roundabouts occur either be-
cause drivers don’t yield to cir-
culating traffic, or they make
improper lane changes once in
the roundabout.
Authorities have boosted
public education, tweaked signs
and modified roadway designs
in search of solutions. The fed-
eral government is leading a
study on drivers’ failure to
yield to traffic when entering
two-lane roundabouts, a major
cause of collisions. State trans-
portation departments from
Washington to New York are
helping fund the research.
“We just need to find out a
reason why,” said Wei Zhang,
who manages intersection-
safety research at the U.S. De-
partment of Transportation.
Roundabouts differ from
higher-speed rotaries common
in the Northeast. While they
can have multiple lanes, they


Roundabout Wrecks Have Engineers Going in Circles


Yield violations Lane change violations




Correct roundabout usage

Source: Deputy City Engineer, Hilliard, Ohio Vivien Ngo/THE WALL STREET JOURNAL


Hospitals preparing for an
influx of coronavirus patients
are canceling some surgeries
and moving routine care to vir-
tual visits, an effort to make
room for those critically ill and
prevent infections as the global
pandemic spreads nationwide.
A growing number of hospi-
tals, including Boston’s
Brigham & Women’s Hospital,
NewYork-Presbyterian, the
main facility of the University
of California, San Francisco and
some major systems in the
hard-hit Seattle area, are start-
ing to put off surgeries that
aren’t urgent or emergencies.
In addition to freeing up capac-
ity, doctors say they don’t want
to expose patients and workers
to potential infection risk.
Some hospitals are also ask-
ing primary-care and psychia-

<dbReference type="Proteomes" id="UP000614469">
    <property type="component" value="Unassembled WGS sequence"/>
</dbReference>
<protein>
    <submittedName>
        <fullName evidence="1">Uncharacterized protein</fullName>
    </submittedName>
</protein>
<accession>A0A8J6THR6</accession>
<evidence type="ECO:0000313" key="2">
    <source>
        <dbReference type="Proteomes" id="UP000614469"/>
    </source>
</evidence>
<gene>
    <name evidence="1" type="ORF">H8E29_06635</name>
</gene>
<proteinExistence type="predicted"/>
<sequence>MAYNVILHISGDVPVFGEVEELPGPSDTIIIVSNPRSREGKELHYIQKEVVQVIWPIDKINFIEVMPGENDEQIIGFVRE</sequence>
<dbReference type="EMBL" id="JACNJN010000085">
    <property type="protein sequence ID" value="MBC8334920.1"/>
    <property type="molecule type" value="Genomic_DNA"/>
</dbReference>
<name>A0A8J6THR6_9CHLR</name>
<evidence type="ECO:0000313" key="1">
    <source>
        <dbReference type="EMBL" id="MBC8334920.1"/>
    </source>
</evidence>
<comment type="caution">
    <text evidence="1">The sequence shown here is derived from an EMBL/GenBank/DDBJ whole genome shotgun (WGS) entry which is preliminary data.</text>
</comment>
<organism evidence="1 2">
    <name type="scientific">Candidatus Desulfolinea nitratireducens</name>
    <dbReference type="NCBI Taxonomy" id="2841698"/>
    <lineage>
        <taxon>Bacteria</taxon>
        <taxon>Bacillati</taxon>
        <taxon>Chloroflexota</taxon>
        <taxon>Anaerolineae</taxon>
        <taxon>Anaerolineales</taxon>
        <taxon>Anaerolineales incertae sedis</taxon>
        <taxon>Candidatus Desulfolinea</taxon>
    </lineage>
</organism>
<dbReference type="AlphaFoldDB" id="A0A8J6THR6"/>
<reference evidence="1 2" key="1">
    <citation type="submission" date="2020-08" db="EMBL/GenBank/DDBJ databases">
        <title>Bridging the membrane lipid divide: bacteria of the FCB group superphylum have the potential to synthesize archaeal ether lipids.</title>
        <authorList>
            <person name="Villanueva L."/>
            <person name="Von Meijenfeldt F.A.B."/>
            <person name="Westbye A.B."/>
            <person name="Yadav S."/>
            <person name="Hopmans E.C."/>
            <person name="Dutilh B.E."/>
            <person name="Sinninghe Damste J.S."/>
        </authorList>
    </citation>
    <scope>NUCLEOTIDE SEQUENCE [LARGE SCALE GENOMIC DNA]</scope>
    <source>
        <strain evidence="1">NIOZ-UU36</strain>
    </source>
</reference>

try patients and those who
need other routine care to use
the phone or telemedicine to
visit doctors.
“The less people we have to
bring or move around our com-
munity, the better,” said Ann
Prestipino, an executive and in-
cident commander for Massa-
chusetts General Hospital,
which Monday will begin
switching all outpatient visits

to virtual care, where possible,
and will postpone surgery that
can be delayed, at the discre-
tion of each service area. The
hospital and its clinics typically
handle one million outpatient
visits annually, she said.
Hospitals say procedures
that often can wait include
knee replacements, some gall-
bladder operations and certain
spine procedures.
Arooj Simmonds, co-execu-
tive medical director of surgical
services at Swedish hospital
system, said executives moved
Friday to broadly postpone
elective procedures as numbers

of Covid-19 patients continued
to fill beds across its five Seat-
tle-area hospitals.
“We have rooms, but if we
don’t have staff, we can’t admit
a patient to the room,” Dr. Sim-
monds said. Nurses and doctors
who worked in operating rooms
may be moved to where they
are most needed, she said.
Kaiser Permanente, the big
California-based insurer and
hospital operator, said its doc-
tors are evaluating all elective
procedures scheduled for the
next few weeks.
The Centers for Disease Con-
trol and Prevention has urged

hospitals in Santa Clara County,
Calif., three Washington coun-
ties and New Rochelle, N.Y., to
cancel nonurgent procedures.
The CDC didn’t respond to
questions on its recommenda-
tions in those communities, but
it has posted coronavirus guid-
ance for hospitals, a spokes-
woman said. The guidance calls
for hospitals to reschedule elec-
tive procedures as needed.
The U.S. surgeon general, Je-
rome Adams, tweeted Saturday
that hospitals should “consider
stopping elective procedures,”
saying surgeries could bring
the coronavirus to their facili-

ties, draw from their protective
equipment stores and tax their
Hospitals rejected wide-
spread elective cancelations in
a letter Sunday to the surgeon
general from four large hospital
associations. The letter called
for hospitals to decide locally
when and which surgeries
should be postponed, based on
the local spread of coronavirus
and urgency of various opera-
tions. “We are asking that he
clarify this,” said Rick Pollack,
president and chief executive
officer of the American Hospi-
tal Association, of the Surgeon
Dr. Adams’s tweet encour-
aged health-care facilities to
consider rescheduling nonur-
gent outpatient visits and elec-
tive surgeries, as necessary,” in
response to the pandemic, a
spokeswoman said.
Dr. Adams will work with
hospitals to relay guidance to
the sector on how to protect
communities from the virus
and minimize disruption to
routine care, the spokeswoman